29    THE CITY AGAIN

IT HAS BEEN an unusual day!

In spite of my doing my best to be hidden, I got called by a friend to attend a home in the neighbourhood to anoint an elderly man.


Walking back from the home, carrying the man, his wife, their family of three generations in my heart, I was struck by the great mystery of having grown up in the city through whose harbour and streets most of the immigrants to this country passed in the days of steamships.

Because of the first major civil war in their country after the Second World War I came to know many of their countrymen, children like myself.

Then some decades later one of their number, as a Bishop, taught me much on how to be a true priest-father.

Thus, this day, my heart knew the right words to comfort the old man!

Truly, as the Scripture says: HIS ways are not our ways!

THE RETURN to the city was again, but on a deeper, angrier, perverse, determined level, the fleeing from the Father of the prodigal. Therefore it was a more complete wasting of my baptismal heritage.

Indeed, it was a more profound waste of my very personhood.

Among the multiple manifestations of evil, one can discern three symptomatic aspects — parasitism, imposture and parody. The evil one lives as a parasite on the being created by God……..An imposter, he covets the divine attributes, and substitutes equality for resemblance…….a jealous counterfeiter he imitates the creator and constructs his own kingdom without God……………Evil, as a parasite, sticks to being, vampirizes and devours it. [bl]

It must be faced, told, confessed, that by returning to the city I was deliberately offering myself as a host being for that diabolical parasite.

This is the choice of a baptized person to be anti-Eucharist.

It is to choose a life of mortal sin.

Christ offers Himself to us, the True Vine, of which we become the branches, grafted onto Him in baptism.

Christ offers Himself to us, Head of His Body the Church, of which we become members at our baptism.

Christ offers Himself to us, Body, Blood, Soul, Divinity, in the Holy Eucharist, becoming our Real Food, our Real Drink, without which we actually die from real starvation, real dehydration — for if the soul is starved, if the soul endures a thirst never satisfied — life becomes unbearable, for we have chosen to exist, but not to live.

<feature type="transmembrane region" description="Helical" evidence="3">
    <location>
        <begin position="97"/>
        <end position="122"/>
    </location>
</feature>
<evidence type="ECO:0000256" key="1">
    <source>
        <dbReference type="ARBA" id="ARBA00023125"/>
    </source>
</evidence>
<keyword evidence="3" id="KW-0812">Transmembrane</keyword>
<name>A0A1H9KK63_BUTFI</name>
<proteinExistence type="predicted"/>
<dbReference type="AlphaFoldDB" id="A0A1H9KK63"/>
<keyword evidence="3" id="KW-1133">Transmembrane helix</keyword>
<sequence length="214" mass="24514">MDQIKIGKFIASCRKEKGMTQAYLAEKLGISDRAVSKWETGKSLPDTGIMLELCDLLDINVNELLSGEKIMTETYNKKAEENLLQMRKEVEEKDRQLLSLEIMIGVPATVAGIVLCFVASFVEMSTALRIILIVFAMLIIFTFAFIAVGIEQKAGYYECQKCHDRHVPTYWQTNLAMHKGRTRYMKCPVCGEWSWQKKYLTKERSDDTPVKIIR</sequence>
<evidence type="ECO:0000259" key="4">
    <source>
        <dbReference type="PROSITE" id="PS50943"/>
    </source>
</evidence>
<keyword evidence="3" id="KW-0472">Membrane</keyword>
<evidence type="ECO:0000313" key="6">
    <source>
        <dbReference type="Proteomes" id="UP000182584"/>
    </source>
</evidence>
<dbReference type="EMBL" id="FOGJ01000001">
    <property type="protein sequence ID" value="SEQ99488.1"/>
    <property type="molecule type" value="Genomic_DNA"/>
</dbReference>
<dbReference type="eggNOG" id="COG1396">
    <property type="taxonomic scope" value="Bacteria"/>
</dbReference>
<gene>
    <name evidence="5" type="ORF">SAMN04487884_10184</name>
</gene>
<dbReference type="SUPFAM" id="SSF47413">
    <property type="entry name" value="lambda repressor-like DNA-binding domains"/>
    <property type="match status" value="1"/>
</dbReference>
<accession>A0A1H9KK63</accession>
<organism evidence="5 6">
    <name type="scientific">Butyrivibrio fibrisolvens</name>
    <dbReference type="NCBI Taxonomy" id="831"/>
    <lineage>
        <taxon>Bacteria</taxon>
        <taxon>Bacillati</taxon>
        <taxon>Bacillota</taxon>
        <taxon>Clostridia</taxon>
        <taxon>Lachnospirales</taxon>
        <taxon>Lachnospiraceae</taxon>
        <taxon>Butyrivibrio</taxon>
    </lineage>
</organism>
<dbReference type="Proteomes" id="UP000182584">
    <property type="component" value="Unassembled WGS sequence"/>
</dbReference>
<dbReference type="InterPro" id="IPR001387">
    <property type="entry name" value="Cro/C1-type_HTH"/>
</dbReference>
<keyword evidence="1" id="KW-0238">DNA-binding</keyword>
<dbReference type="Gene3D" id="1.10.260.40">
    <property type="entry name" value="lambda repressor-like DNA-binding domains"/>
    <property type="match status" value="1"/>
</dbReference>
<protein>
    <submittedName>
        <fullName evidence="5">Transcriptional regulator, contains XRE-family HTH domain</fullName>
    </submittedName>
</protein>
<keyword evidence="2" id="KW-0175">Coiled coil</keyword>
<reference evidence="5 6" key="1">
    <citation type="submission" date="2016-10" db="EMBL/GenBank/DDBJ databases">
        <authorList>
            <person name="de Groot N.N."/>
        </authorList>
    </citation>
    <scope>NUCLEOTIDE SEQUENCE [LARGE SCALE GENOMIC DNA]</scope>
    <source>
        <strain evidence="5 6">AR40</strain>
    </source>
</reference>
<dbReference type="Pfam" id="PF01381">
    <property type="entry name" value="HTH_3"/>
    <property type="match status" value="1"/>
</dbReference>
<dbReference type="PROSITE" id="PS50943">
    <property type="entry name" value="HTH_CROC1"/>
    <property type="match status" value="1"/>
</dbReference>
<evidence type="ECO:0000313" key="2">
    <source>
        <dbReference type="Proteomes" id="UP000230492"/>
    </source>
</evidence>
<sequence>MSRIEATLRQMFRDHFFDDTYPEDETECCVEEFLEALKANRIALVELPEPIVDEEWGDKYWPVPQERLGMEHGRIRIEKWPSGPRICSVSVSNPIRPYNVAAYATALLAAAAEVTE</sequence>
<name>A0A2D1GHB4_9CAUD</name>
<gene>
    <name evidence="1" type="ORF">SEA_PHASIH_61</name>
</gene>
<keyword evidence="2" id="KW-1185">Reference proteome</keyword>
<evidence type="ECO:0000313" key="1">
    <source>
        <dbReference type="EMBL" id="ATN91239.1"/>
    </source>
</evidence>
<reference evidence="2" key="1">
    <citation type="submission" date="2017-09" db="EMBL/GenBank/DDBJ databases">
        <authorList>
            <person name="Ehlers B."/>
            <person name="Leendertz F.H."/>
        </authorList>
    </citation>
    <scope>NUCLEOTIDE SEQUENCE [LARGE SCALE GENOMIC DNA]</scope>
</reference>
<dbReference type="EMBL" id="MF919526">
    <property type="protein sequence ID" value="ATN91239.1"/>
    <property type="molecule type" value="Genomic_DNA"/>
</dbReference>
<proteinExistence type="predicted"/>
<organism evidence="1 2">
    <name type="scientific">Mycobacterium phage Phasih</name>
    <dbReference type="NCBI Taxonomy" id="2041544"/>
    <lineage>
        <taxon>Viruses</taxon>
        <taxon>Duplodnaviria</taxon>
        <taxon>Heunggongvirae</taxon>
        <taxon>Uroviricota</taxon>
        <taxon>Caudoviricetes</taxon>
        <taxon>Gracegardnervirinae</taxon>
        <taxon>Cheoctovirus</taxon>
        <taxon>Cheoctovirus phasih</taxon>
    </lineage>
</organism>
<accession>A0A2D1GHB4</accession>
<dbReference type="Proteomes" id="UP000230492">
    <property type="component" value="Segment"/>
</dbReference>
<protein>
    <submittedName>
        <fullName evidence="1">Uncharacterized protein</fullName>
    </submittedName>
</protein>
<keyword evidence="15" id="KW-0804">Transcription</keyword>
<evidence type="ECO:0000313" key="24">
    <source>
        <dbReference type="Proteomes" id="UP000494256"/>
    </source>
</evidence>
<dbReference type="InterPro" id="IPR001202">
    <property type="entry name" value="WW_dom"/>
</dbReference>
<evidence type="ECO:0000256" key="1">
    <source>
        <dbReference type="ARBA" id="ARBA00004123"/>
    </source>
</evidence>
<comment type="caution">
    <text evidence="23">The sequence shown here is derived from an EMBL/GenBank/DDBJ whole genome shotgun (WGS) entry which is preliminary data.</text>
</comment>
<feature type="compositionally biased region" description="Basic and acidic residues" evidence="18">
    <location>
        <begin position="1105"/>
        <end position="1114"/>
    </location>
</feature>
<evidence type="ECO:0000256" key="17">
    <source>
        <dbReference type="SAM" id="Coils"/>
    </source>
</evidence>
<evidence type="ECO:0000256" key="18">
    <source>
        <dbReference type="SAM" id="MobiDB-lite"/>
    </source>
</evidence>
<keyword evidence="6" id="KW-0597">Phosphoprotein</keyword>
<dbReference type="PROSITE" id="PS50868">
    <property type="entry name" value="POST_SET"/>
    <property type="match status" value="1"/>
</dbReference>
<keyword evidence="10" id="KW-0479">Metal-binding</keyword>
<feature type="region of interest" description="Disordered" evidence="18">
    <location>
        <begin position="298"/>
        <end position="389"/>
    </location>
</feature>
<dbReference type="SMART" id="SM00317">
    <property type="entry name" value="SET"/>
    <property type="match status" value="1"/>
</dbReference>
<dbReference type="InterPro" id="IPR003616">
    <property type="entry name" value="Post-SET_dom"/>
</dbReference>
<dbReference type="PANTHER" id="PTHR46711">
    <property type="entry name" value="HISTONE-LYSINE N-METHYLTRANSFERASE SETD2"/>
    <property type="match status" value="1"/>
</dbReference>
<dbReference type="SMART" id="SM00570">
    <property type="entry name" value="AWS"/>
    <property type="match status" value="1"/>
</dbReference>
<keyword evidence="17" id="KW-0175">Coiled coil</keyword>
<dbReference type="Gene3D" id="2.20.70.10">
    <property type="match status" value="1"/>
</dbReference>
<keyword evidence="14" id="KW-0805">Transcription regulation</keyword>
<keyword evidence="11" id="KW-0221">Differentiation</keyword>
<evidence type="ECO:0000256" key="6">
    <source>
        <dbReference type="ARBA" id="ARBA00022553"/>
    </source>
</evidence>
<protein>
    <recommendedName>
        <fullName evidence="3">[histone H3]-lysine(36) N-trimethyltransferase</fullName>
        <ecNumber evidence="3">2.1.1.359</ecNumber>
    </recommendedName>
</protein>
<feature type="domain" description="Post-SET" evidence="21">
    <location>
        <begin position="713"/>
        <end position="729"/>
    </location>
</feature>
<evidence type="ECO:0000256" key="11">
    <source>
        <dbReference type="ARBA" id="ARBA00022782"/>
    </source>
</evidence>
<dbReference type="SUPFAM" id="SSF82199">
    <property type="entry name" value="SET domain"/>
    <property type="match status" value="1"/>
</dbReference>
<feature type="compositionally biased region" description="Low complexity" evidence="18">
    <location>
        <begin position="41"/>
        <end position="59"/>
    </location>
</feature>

Fullness of living means a life in Him, with Him, through Him, for Him, until, in truth, we no longer live, Christ lives in us.

The first step in re-entering this communion of love with Him — since love and truth are inseparable — is to stand before Him, bow low, prostrate ourselves face to the ground — like the woman in the Gospel who placed herself at His feet and washed them with her tears — and say, simply, truthfully, seeking no excuse, none other to blame: LORD JESUS CHRIST, SON OF THE LIVING GOD, HAVE MERCY ON ME, THE SINNER.

But, like most moderns, steeped as I was in the relativistic rationalism of the modern era, what I should have seen with clear eyes — for the truth of this was experienced daily in my exhausted interior being, ragged emotions, desperate search for gratification, despair of purpose and meaning in life, constant physical ailments, the stress of never enough money, things, pleasures, distractions, the relentless effort to develop ever more detailed philosophical, scientific, political, psychological, historical, cultural argumentation to justify my increasing enraged and depraved existence — I refused to contemplate as assuredly as the Romans to whom St. Paul wrote about the consequences of denial of truth and darkening of mind. [cf. Rm. 1: 18-32]

This is no judgement of the heart of anyone else but myself, though I would declare quite frankly that this Pauline observation is an astute assessment of contemporary culture, society, philosophy and the basic mind-set of a tragically significant portion of the population, irrespective of their chronological age or even their ethnic/religious background.

I am, of course, alone in my responsibility for my own sins.

I generate my own MISERIA when it comes to choosing sin.

True, there may be suffering, misery in my life, caused by the sins of others — here Jesus tells me what I am to do is to forgive.

 We experience mercy and are called to be merciful.


Mostly, if not virtually exclusively, the miseria of my years in the city was of my own making.

So, I remember: I remember the journey back to the city, daylight ebbing ever faster as the spires of the great financial towers, the squared jawed outlines of apartment blocks, spiked the horizon, their windows filled with cat’s eyes yellow light, as if the city were a jungle in whose branches lurked a thousand panthers.

Because of the way I would choose to live, and the work I did for almost all the years I was in the city, all but a very few of the memories of those years take place shrouded in the pall of night.